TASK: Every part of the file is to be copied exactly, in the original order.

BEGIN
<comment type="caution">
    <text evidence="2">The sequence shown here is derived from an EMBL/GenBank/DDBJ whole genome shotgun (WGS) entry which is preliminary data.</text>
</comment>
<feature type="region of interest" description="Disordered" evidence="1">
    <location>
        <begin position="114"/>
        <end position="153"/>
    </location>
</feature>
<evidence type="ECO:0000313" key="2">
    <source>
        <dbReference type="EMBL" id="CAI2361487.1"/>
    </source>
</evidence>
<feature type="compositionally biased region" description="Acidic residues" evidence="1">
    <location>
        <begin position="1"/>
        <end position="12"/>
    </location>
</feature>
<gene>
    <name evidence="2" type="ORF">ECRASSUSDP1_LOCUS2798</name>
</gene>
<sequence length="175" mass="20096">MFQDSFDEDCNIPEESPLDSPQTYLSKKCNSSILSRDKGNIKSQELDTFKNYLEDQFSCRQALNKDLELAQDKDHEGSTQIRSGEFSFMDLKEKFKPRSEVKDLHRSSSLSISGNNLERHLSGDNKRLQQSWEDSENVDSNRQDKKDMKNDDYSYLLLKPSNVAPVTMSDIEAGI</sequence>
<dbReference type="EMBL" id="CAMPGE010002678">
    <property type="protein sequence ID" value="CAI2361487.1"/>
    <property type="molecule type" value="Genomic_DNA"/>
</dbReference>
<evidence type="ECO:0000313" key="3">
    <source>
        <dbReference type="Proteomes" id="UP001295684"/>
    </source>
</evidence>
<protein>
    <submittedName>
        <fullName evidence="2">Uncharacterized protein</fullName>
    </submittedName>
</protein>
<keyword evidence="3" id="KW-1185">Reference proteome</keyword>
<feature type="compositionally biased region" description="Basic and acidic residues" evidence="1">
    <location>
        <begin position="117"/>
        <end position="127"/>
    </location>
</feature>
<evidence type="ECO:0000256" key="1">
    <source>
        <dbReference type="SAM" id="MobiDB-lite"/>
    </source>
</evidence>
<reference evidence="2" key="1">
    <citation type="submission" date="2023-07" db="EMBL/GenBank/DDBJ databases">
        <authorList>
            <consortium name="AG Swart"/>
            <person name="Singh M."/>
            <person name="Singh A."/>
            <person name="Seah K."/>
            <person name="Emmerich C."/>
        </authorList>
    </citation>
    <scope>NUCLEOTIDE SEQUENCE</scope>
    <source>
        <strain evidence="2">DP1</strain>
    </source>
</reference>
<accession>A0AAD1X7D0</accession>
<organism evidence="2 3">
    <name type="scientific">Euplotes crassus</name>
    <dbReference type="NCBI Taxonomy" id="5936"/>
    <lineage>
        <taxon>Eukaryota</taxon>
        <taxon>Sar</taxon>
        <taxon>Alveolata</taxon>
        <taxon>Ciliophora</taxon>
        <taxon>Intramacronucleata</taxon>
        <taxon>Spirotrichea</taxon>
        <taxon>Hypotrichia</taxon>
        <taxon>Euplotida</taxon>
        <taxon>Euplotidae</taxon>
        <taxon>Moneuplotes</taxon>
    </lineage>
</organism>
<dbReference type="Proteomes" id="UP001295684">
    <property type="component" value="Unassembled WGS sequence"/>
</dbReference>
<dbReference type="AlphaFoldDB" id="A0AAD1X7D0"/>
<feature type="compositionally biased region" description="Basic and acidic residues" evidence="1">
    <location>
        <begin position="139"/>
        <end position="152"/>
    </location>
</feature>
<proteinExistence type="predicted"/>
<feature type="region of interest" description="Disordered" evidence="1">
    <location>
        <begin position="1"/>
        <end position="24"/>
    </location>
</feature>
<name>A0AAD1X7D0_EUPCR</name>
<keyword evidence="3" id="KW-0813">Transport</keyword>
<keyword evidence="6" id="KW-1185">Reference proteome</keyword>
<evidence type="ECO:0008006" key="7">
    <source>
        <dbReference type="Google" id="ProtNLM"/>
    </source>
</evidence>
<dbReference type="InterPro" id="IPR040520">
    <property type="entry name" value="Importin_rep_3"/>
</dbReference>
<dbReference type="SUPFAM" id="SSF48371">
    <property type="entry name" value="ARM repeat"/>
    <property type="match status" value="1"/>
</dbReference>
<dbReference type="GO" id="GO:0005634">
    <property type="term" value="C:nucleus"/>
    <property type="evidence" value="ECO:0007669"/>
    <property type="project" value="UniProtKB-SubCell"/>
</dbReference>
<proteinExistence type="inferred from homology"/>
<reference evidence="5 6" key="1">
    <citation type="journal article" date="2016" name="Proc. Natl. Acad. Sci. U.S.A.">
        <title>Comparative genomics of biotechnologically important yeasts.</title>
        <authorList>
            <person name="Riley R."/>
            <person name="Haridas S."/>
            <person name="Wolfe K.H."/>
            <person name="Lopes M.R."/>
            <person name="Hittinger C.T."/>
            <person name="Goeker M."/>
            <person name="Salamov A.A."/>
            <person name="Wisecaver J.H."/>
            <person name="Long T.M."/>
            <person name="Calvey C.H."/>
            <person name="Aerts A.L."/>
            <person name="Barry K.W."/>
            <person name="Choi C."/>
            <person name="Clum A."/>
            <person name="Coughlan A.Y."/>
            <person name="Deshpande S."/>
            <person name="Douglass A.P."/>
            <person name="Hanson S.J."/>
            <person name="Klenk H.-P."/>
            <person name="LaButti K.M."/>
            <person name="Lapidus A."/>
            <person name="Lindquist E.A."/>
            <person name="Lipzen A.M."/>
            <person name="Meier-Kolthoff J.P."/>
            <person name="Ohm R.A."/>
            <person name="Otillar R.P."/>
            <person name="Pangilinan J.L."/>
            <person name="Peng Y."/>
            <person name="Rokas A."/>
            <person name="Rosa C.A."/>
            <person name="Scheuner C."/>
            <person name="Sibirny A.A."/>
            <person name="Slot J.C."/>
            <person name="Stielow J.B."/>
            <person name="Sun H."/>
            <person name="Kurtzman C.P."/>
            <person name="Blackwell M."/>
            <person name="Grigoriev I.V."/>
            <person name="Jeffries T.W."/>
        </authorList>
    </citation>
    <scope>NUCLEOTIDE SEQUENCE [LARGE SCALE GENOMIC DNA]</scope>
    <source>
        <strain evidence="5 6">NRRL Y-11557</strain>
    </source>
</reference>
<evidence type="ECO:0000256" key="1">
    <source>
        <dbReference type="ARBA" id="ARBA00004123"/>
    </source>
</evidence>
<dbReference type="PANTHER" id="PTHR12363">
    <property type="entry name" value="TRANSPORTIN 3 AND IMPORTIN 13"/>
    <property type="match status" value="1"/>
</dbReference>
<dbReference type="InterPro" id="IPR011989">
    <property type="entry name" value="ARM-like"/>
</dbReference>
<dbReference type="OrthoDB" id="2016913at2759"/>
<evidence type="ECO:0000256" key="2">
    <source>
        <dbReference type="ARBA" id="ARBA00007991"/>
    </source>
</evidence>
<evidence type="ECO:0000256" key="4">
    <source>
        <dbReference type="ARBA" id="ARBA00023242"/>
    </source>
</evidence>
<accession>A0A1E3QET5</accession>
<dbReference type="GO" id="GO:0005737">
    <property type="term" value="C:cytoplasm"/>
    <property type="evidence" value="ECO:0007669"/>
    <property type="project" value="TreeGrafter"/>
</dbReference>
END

<comment type="caution">
    <text evidence="2">The sequence shown here is derived from an EMBL/GenBank/DDBJ whole genome shotgun (WGS) entry which is preliminary data.</text>
</comment>
<feature type="region of interest" description="Disordered" evidence="1">
    <location>
        <begin position="114"/>
        <end position="153"/>
    </location>
</feature>
<evidence type="ECO:0000313" key="2">
    <source>
        <dbReference type="EMBL" id="CAI2361487.1"/>
    </source>
</evidence>
<feature type="compositionally biased region" description="Acidic residues" evidence="1">
    <location>
        <begin position="1"/>
        <end position="12"/>
    </location>
</feature>
<gene>
    <name evidence="2" type="ORF">ECRASSUSDP1_LOCUS2798</name>
</gene>
<sequence length="175" mass="20096">MFQDSFDEDCNIPEESPLDSPQTYLSKKCNSSILSRDKGNIKSQELDTFKNYLEDQFSCRQALNKDLELAQDKDHEGSTQIRSGEFSFMDLKEKFKPRSEVKDLHRSSSLSISGNNLERHLSGDNKRLQQSWEDSENVDSNRQDKKDMKNDDYSYLLLKPSNVAPVTMSDIEAGI</sequence>
<dbReference type="EMBL" id="CAMPGE010002678">
    <property type="protein sequence ID" value="CAI2361487.1"/>
    <property type="molecule type" value="Genomic_DNA"/>
</dbReference>
<evidence type="ECO:0000313" key="3">
    <source>
        <dbReference type="Proteomes" id="UP001295684"/>
    </source>
</evidence>
<protein>
    <submittedName>
        <fullName evidence="2">Uncharacterized protein</fullName>
    </submittedName>
</protein>
<keyword evidence="3" id="KW-1185">Reference proteome</keyword>
<feature type="compositionally biased region" description="Basic and acidic residues" evidence="1">
    <location>
        <begin position="117"/>
        <end position="127"/>
    </location>
</feature>
<evidence type="ECO:0000256" key="1">
    <source>
        <dbReference type="SAM" id="MobiDB-lite"/>
    </source>
</evidence>
<reference evidence="2" key="1">
    <citation type="submission" date="2023-07" db="EMBL/GenBank/DDBJ databases">
        <authorList>
            <consortium name="AG Swart"/>
            <person name="Singh M."/>
            <person name="Singh A."/>
            <person name="Seah K."/>
            <person name="Emmerich C."/>
        </authorList>
    </citation>
    <scope>NUCLEOTIDE SEQUENCE</scope>
    <source>
        <strain evidence="2">DP1</strain>
    </source>
</reference>
<accession>A0AAD1X7D0</accession>
<organism evidence="2 3">
    <name type="scientific">Euplotes crassus</name>
    <dbReference type="NCBI Taxonomy" id="5936"/>
    <lineage>
        <taxon>Eukaryota</taxon>
        <taxon>Sar</taxon>
        <taxon>Alveolata</taxon>
        <taxon>Ciliophora</taxon>
        <taxon>Intramacronucleata</taxon>
        <taxon>Spirotrichea</taxon>
        <taxon>Hypotrichia</taxon>
        <taxon>Euplotida</taxon>
        <taxon>Euplotidae</taxon>
        <taxon>Moneuplotes</taxon>
    </lineage>
</organism>
<dbReference type="Proteomes" id="UP001295684">
    <property type="component" value="Unassembled WGS sequence"/>
</dbReference>
<dbReference type="AlphaFoldDB" id="A0AAD1X7D0"/>
<feature type="compositionally biased region" description="Basic and acidic residues" evidence="1">
    <location>
        <begin position="139"/>
        <end position="152"/>
    </location>
</feature>
<proteinExistence type="predicted"/>
<feature type="region of interest" description="Disordered" evidence="1">
    <location>
        <begin position="1"/>
        <end position="24"/>
    </location>
</feature>
<name>A0AAD1X7D0_EUPCR</name>
<keyword evidence="3" id="KW-0813">Transport</keyword>
<keyword evidence="6" id="KW-1185">Reference proteome</keyword>
<evidence type="ECO:0008006" key="7">
    <source>
        <dbReference type="Google" id="ProtNLM"/>
    </source>
</evidence>
<dbReference type="InterPro" id="IPR040520">
    <property type="entry name" value="Importin_rep_3"/>
</dbReference>
<dbReference type="SUPFAM" id="SSF48371">
    <property type="entry name" value="ARM repeat"/>
    <property type="match status" value="1"/>
</dbReference>
<dbReference type="GO" id="GO:0005634">
    <property type="term" value="C:nucleus"/>
    <property type="evidence" value="ECO:0007669"/>
    <property type="project" value="UniProtKB-SubCell"/>
</dbReference>
<proteinExistence type="inferred from homology"/>
<reference evidence="5 6" key="1">
    <citation type="journal article" date="2016" name="Proc. Natl. Acad. Sci. U.S.A.">
        <title>Comparative genomics of biotechnologically important yeasts.</title>
        <authorList>
            <person name="Riley R."/>
            <person name="Haridas S."/>
            <person name="Wolfe K.H."/>
            <person name="Lopes M.R."/>
            <person name="Hittinger C.T."/>
            <person name="Goeker M."/>
            <person name="Salamov A.A."/>
            <person name="Wisecaver J.H."/>
            <person name="Long T.M."/>
            <person name="Calvey C.H."/>
            <person name="Aerts A.L."/>
            <person name="Barry K.W."/>
            <person name="Choi C."/>
            <person name="Clum A."/>
            <person name="Coughlan A.Y."/>
            <person name="Deshpande S."/>
            <person name="Douglass A.P."/>
            <person name="Hanson S.J."/>
            <person name="Klenk H.-P."/>
            <person name="LaButti K.M."/>
            <person name="Lapidus A."/>
            <person name="Lindquist E.A."/>
            <person name="Lipzen A.M."/>
            <person name="Meier-Kolthoff J.P."/>
            <person name="Ohm R.A."/>
            <person name="Otillar R.P."/>
            <person name="Pangilinan J.L."/>
            <person name="Peng Y."/>
            <person name="Rokas A."/>
            <person name="Rosa C.A."/>
            <person name="Scheuner C."/>
            <person name="Sibirny A.A."/>
            <person name="Slot J.C."/>
            <person name="Stielow J.B."/>
            <person name="Sun H."/>
            <person name="Kurtzman C.P."/>
            <person name="Blackwell M."/>
            <person name="Grigoriev I.V."/>
            <person name="Jeffries T.W."/>
        </authorList>
    </citation>
    <scope>NUCLEOTIDE SEQUENCE [LARGE SCALE GENOMIC DNA]</scope>
    <source>
        <strain evidence="5 6">NRRL Y-11557</strain>
    </source>
</reference>
<evidence type="ECO:0000256" key="1">
    <source>
        <dbReference type="ARBA" id="ARBA00004123"/>
    </source>
</evidence>
<dbReference type="PANTHER" id="PTHR12363">
    <property type="entry name" value="TRANSPORTIN 3 AND IMPORTIN 13"/>
    <property type="match status" value="1"/>
</dbReference>
<dbReference type="InterPro" id="IPR011989">
    <property type="entry name" value="ARM-like"/>
</dbReference>
<dbReference type="OrthoDB" id="2016913at2759"/>
<evidence type="ECO:0000256" key="2">
    <source>
        <dbReference type="ARBA" id="ARBA00007991"/>
    </source>
</evidence>
<evidence type="ECO:0000256" key="4">
    <source>
        <dbReference type="ARBA" id="ARBA00023242"/>
    </source>
</evidence>
<accession>A0A1E3QET5</accession>
<dbReference type="GO" id="GO:0005737">
    <property type="term" value="C:cytoplasm"/>
    <property type="evidence" value="ECO:0007669"/>
    <property type="project" value="TreeGrafter"/>
</dbReference>